To illustrate, should you want a musician to perform a song, but tell her to concentrate solely on the separate movements of her fingers, this won’t come out as simple. It is much more straightforward for her to concentrate on the music, and allow her fingers to perform the song without the interference from such watchful, conscious command.
Consider baseball, for instance, in which some pitchers can send a fastball that ends up at the side of the batter in only forty percent of a second. But the batter needs fifty percent of a second so that they can build a vigilant perception of the trajectory of the ball. Then how come are they able to catch fastballs sometimes? The reason for it is that they don’t make the vigilant component part of their decision and react by natural instinct, much as you might duck were you to notice something flying towards you very rapidly.
Chapter 2 – The thing that we assume as reality is just a subconsciously created hallucination.
Look at the world outside. Do you believe that the thing you perceive is a true image of the planet? Actually, the thing you perceive is more of a hallucination than reality.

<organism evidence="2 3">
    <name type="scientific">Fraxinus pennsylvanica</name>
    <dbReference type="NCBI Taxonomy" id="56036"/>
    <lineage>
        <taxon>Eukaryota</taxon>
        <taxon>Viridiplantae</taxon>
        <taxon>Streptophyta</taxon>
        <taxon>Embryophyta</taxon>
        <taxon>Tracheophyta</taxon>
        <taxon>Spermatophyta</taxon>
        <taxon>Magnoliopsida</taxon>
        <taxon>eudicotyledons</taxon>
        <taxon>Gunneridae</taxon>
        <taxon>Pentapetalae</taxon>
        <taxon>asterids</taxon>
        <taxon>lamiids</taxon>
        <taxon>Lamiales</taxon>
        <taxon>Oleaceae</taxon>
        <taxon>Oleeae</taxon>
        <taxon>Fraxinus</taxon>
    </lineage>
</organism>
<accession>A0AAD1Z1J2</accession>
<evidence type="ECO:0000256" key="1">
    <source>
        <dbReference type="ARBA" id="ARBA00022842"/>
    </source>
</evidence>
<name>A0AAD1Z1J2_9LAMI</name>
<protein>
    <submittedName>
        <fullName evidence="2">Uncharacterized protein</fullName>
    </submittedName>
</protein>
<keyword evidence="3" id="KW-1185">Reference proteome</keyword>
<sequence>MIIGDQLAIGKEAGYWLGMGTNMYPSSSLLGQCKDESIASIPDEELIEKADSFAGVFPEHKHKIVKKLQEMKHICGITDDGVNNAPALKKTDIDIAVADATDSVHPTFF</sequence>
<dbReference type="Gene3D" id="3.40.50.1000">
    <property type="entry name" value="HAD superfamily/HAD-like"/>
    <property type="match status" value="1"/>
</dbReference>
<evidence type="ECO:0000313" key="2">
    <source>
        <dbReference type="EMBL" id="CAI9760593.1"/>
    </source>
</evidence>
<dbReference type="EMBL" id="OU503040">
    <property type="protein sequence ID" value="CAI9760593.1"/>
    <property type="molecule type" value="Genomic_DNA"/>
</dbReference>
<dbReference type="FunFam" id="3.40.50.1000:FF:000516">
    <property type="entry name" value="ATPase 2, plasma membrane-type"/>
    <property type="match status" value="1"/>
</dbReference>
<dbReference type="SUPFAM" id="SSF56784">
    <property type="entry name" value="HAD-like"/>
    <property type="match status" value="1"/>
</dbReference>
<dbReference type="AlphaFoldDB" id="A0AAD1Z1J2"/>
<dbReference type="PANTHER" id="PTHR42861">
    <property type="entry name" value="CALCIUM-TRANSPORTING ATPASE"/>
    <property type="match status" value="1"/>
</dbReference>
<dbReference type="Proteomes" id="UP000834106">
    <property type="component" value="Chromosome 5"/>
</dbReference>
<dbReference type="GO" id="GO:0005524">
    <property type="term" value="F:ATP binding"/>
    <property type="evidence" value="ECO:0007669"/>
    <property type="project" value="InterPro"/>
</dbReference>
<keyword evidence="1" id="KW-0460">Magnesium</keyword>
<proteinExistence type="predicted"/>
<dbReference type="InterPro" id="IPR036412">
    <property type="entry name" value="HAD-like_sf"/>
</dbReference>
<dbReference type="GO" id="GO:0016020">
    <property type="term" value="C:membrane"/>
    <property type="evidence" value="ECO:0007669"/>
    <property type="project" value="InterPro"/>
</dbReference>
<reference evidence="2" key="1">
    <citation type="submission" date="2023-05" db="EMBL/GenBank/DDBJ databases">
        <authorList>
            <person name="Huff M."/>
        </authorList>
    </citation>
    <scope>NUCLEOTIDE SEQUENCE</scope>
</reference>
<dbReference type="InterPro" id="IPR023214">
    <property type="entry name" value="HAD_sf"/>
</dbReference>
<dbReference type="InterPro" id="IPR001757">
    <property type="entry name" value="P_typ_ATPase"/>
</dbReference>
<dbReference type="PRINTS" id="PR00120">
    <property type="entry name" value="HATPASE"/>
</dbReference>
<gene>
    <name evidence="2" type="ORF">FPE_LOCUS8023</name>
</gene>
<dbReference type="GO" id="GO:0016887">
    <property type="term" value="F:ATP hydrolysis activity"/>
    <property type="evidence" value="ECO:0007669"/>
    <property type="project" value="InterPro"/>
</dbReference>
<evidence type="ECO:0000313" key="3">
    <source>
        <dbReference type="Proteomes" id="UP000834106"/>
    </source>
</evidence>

The human visual perception system doesn’t work int the same fashion as a video camera: Our visual perception doesn’t create a representation of the world in the way it truly is, however, rather it merely reads the electrochemical signals that end up in the brain. This holds also true for other senses, such as hearing or perception of time. By means of this mix of signals, our brain creates reality.
It is possible to notice whenever you read a book. Even if the words are just some black words on white, if they are organized in lines like this, your brain thinks more profoundly of their meaning.
One other instance can be seen in an unusual disorder that is called Anton’s syndrome, in which people who became blind due to a stroke continue to think they are able to see. They create a visual reality for their own!